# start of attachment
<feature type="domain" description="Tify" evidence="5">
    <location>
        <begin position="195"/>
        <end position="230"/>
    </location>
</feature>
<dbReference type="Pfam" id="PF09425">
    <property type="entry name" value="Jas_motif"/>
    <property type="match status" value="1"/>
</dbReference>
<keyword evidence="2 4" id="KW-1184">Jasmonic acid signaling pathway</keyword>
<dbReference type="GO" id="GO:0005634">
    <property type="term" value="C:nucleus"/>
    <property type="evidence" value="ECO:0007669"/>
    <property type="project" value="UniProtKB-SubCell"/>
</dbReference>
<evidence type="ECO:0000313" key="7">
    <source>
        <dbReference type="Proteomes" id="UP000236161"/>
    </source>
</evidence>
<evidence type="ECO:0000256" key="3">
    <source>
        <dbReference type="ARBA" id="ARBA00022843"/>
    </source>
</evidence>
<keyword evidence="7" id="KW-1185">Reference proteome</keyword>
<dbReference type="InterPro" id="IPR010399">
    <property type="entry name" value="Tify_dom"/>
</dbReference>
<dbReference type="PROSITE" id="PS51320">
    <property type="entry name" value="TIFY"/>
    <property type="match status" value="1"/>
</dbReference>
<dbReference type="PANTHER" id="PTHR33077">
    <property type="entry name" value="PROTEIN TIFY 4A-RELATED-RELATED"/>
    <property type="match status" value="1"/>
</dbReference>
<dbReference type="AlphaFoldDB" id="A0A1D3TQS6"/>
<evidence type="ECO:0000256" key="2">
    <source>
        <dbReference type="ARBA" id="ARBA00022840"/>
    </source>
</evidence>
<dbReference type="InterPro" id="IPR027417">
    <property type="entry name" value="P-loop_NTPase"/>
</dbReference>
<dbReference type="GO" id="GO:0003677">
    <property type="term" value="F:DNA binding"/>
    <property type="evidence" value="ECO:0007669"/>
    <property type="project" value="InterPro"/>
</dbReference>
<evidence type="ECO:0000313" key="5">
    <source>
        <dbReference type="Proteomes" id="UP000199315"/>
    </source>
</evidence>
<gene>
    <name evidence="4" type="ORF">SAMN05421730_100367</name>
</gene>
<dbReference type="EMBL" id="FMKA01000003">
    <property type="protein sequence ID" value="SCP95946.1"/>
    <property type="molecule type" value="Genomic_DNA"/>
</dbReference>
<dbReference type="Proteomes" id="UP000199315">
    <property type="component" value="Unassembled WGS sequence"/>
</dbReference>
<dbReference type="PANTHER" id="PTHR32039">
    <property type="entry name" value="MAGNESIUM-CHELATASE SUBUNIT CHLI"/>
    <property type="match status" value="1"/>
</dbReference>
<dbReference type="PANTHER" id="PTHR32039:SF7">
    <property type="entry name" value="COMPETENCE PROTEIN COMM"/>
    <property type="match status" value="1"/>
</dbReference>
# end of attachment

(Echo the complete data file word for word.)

<feature type="domain" description="Tify" evidence="5">
    <location>
        <begin position="195"/>
        <end position="230"/>
    </location>
</feature>
<dbReference type="Pfam" id="PF09425">
    <property type="entry name" value="Jas_motif"/>
    <property type="match status" value="1"/>
</dbReference>
<keyword evidence="2 4" id="KW-1184">Jasmonic acid signaling pathway</keyword>
<dbReference type="GO" id="GO:0005634">
    <property type="term" value="C:nucleus"/>
    <property type="evidence" value="ECO:0007669"/>
    <property type="project" value="UniProtKB-SubCell"/>
</dbReference>
<evidence type="ECO:0000313" key="7">
    <source>
        <dbReference type="Proteomes" id="UP000236161"/>
    </source>
</evidence>
<evidence type="ECO:0000256" key="3">
    <source>
        <dbReference type="ARBA" id="ARBA00022843"/>
    </source>
</evidence>
<keyword evidence="7" id="KW-1185">Reference proteome</keyword>
<dbReference type="InterPro" id="IPR010399">
    <property type="entry name" value="Tify_dom"/>
</dbReference>
<dbReference type="PROSITE" id="PS51320">
    <property type="entry name" value="TIFY"/>
    <property type="match status" value="1"/>
</dbReference>
<dbReference type="PANTHER" id="PTHR33077">
    <property type="entry name" value="PROTEIN TIFY 4A-RELATED-RELATED"/>
    <property type="match status" value="1"/>
</dbReference>
<dbReference type="AlphaFoldDB" id="A0A1D3TQS6"/>
<evidence type="ECO:0000256" key="2">
    <source>
        <dbReference type="ARBA" id="ARBA00022840"/>
    </source>
</evidence>
<dbReference type="InterPro" id="IPR027417">
    <property type="entry name" value="P-loop_NTPase"/>
</dbReference>
<dbReference type="GO" id="GO:0003677">
    <property type="term" value="F:DNA binding"/>
    <property type="evidence" value="ECO:0007669"/>
    <property type="project" value="InterPro"/>
</dbReference>
<evidence type="ECO:0000313" key="5">
    <source>
        <dbReference type="Proteomes" id="UP000199315"/>
    </source>
</evidence>
<gene>
    <name evidence="4" type="ORF">SAMN05421730_100367</name>
</gene>
<dbReference type="EMBL" id="FMKA01000003">
    <property type="protein sequence ID" value="SCP95946.1"/>
    <property type="molecule type" value="Genomic_DNA"/>
</dbReference>
<dbReference type="Proteomes" id="UP000199315">
    <property type="component" value="Unassembled WGS sequence"/>
</dbReference>
<dbReference type="PANTHER" id="PTHR32039">
    <property type="entry name" value="MAGNESIUM-CHELATASE SUBUNIT CHLI"/>
    <property type="match status" value="1"/>
</dbReference>
<dbReference type="PANTHER" id="PTHR32039:SF7">
    <property type="entry name" value="COMPETENCE PROTEIN COMM"/>
    <property type="match status" value="1"/>
</dbReference>